Local Developers Hard at Work on Two New SchoolsDecember 13, 2013 6:00 am
Come the fall of 2014, some St. Joseph School District (SJSD) children will be walking through unchartered hallways, sitting at brand-new desks, and will be the first classes of students of two new elementary schools. In 2012, St. Joseph voters passed a $42 million bond issue to construct two 75,000-square-foot elementary schools and provide updates and air-conditioning to the other schools in the district.
The old brick school buildings in St. Joseph may have held nostalgia, but new buildings will provide more safety, comfort and a better environment for learning. One two-story building will be located at Carden Park at 16th and Duncan streets and the other will be a one-story school at Bishop and Cook roads. Former school district superintendent, Melody Smith, and Mayor Bill Faulkner applauded St. Joseph in their support of the new schools when the bond passed by 65 percent in April 2012.
The school at Bishop and Cook roads will provide for the new subdivisions that are rapidly spreading over the land on the northeastern side of town. The construction site for the school blends in to the other construction of the homes all around the area. The Carden Park school will be tucked into the neighborhood that used to attend Neely Elementary School. The neighbors will be very happy to have their school closer to home once again.
While the updated and new schools help the current residents, it is also hoped that it will attract more people to consider St. Joseph their home. Prospective employers will be looking for places where education is a high priority. A community supportive of local education means better education for the families of new residents and a better skilled workforce for the companies that choose to settle here.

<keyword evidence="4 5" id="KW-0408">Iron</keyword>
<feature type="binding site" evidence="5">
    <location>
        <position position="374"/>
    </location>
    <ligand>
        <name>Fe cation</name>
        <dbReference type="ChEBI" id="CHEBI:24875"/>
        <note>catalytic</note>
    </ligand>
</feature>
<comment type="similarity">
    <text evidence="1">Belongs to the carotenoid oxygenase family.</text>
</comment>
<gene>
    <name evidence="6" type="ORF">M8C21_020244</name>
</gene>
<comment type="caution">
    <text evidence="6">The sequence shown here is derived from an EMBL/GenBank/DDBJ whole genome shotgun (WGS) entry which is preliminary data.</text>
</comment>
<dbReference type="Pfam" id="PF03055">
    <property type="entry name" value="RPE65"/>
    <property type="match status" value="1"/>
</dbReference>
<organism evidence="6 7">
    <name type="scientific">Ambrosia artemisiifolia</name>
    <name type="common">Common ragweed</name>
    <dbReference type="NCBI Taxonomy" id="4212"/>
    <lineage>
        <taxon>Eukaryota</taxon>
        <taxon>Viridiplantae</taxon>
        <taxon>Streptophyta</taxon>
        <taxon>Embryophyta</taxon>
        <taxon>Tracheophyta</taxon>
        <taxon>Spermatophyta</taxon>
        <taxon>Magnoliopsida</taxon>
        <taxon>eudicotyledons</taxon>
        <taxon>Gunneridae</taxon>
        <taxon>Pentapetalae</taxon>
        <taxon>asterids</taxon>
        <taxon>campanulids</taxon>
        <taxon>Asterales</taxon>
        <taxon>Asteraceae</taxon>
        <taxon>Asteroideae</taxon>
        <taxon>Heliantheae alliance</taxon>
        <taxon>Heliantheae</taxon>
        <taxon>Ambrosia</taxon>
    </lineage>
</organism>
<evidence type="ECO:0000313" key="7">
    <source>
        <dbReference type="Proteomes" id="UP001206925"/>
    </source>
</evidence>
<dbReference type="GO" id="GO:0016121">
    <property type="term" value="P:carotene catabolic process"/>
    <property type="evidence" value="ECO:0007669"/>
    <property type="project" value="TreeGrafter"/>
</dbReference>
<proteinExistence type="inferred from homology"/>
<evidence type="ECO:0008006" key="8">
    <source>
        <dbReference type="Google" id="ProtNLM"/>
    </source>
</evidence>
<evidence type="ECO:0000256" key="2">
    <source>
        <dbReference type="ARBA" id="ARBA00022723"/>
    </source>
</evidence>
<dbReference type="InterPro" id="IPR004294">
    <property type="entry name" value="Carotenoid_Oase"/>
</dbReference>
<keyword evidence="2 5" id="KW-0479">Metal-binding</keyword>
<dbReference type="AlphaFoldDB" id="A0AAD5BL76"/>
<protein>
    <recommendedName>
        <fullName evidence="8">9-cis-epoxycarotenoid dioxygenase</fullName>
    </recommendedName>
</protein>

The construction has already been boosting the local economy. The district’s chief operation officer, Rick Hartigan, announced at the beginning of the project that nearly 90 percent of the few hundred employees hired were local residents. This has been providing these local developers income for the last few years. Neighborhoods have been anxiously anticipating the opening of the schools next fall as they watch the local developers sculpt the land and buildings that they know will provide their children newer technology, better safety and better comfort so they can focus on their learning.
St. Joseph supports their schools and will benefit from the boost these new schools will have on the local economy. Local citizens banded together a few years ago in a group called PACT (Planning A Course Together). Guided by the St. Joseph Board of Education and SJSD administrators, this group fired the ideas and spurred the action that helped finalize the plans to build the new schools and improve the already existing schools. When decisions have to be made, St. Joseph citizens back their schools and support projects that will improve community education.
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